The Taxpayers’ Alliance (TPA) has today taken the extraordinary step of writing an open letter to the Energy Secretary, Chris Huhne, calling for the abolition of the Carbon Trust. This is in direct contravention of the truth – that climate change is, in the words of Lord Stern, “the greatest market failure the world has seen.”
The Taxpayers’ Alliance (TPA) has today taken the extraordinary step of writing an open letter to the Energy Secretary, Chris Huhne, calling for the abolition of the Carbon Trust.
In its letter, the TPA makes the claim that:
“The Carbon Trust doesn’t address a genuine market failure.”
This is in direct contravention of the truth – that climate change is, in the words of Lord Stern, “the greatest market failure the world has seen.”
The TPA’s attack manages to ignore the fact that much of the Carbon Trust’s funding goes directly to developing innovative low-carbon technologies. This is a vital process which overcomes another major market failure: the reluctance of businesses to invest in far-sighted RD&D in the energy sector, and transferring ideas from the lab into commercial products.
As respected investment analysts Bloomberg New Energy Finance point out in a recent paper,
“traversing… this so-called commercialisation ‘Valley of Death’ – located somewhere between Silicon Valley venture capitalists and Wall Street banks – poses a long-standing challenge to the clean energy sector.”
The Carbon Trust helps bridge this ‘valley of death’ – as a recent report by the independent Committee on Climate Change clearly shows. Unfortunately, the TPA seems not to understand the vital role the Carbon Trust performs here.
Indeed, the public funds put into the Carbon Trust’s grant programmes are in fact an excellent investment, as they encourage businesses to invest more of their own money. The TPA complain that £100m is invested in the Carbon Trust annually, but as they state, “Every year we help to leverage £700 million of private sector investment into projects that support the development of the UK’s low carbon [sector].” In other words, for every £1 put in by the taxpayer, £7 is leveraged from the private sector that would not otherwise have been spent.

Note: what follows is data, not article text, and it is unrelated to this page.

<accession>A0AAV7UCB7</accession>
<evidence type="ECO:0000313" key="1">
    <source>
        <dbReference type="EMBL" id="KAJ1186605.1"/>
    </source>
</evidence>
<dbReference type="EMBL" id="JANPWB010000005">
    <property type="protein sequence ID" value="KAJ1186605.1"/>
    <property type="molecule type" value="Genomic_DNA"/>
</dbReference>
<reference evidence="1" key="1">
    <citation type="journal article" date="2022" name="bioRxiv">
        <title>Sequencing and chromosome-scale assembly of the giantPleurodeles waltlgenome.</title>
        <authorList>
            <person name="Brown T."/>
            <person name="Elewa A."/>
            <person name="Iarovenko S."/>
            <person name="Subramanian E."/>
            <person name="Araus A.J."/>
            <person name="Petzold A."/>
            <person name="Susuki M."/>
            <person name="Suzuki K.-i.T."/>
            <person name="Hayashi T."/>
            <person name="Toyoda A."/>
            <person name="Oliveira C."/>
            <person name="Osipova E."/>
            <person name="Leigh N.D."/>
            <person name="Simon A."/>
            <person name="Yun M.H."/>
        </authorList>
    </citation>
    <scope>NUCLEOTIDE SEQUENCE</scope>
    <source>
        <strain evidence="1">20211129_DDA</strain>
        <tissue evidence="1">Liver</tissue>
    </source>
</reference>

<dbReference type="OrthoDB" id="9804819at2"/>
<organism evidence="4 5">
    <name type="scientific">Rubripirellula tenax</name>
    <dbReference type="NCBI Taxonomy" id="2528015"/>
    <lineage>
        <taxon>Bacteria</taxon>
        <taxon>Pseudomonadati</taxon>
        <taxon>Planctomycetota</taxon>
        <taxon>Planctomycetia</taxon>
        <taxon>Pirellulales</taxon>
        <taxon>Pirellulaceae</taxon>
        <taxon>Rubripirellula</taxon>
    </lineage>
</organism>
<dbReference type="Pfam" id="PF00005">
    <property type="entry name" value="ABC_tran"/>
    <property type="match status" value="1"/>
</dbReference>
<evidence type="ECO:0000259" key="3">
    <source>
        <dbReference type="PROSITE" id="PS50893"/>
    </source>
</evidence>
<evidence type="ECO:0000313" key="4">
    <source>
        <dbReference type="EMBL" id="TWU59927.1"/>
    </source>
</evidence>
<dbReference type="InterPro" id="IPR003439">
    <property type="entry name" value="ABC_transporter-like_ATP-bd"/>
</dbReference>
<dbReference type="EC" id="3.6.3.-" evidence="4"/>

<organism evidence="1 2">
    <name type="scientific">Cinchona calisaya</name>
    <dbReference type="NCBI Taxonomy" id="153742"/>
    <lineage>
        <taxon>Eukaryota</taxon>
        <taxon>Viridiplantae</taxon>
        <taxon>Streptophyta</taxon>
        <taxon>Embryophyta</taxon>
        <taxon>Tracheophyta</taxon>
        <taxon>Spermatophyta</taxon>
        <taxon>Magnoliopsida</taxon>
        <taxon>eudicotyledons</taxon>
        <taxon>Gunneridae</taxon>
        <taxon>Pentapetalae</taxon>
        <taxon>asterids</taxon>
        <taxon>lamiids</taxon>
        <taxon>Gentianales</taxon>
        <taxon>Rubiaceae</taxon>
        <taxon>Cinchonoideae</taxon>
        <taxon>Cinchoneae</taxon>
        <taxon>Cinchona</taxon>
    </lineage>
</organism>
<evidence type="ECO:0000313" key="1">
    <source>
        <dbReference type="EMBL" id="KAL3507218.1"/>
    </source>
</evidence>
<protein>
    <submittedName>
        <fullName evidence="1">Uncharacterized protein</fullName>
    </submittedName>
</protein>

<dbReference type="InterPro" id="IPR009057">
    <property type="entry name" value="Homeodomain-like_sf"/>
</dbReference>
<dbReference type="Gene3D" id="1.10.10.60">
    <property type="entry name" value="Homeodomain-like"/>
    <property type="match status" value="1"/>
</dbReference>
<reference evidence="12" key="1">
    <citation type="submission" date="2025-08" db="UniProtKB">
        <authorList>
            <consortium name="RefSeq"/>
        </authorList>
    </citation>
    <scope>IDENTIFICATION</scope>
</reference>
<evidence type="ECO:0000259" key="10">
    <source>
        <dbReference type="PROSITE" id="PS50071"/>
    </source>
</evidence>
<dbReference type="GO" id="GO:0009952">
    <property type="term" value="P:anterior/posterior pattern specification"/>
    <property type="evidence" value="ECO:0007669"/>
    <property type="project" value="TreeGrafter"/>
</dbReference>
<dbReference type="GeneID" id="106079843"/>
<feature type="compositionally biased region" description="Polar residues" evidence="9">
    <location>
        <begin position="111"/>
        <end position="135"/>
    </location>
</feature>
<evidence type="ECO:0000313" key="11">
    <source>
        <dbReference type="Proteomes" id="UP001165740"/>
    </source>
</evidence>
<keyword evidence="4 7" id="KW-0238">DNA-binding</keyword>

What’s more, the Carbon Trust has already seen their funding streams cut earlier this year, when in July the Coalition removed £12.6m from their innovation programme for low-carbon technology enterprises. The Committee on Climate Change has warned that
“Current levels of public expenditure for RD&D should be regarded as a minimum, and cuts would be detrimental to the achievement of our climate goals and the new Government’s objective to build a green economy.”
This is not the first time the TPA has singled out an environmental organisation and then lobbied for its abolition. In 2009 it repeatedly called for the abolition of the Sustainable Development Commission – the Government’s watchdog on sustainability – and was duly rewarded when Caroline Spelman announced it would be dissolved in July. Matthew Sinclair boasted it was a “#tpapolicywin” on Twitter.
The TPA appears to have declared war on all public bodies dispensing climate change funding and services – regardless of how effective they are. Their annual review declares they will “continue to campaign for the wasteful 2020 renewables target to be abandoned, and put pressure on politicians to re-think climate change policy…”. And in a blog last week, following revelations in the Telegraph that 177 public bodies were being axed, they stated:
“Whilst the news is initially encouraging… the Telegraph also lists a number of bodies still under review. It names the Carbon Trust, The Advisory Council on Public Records and the Energy Savings Trust among others whose future is yet undecided. This shows that there are still lots more quangos that can be added to this growing bonfire.”
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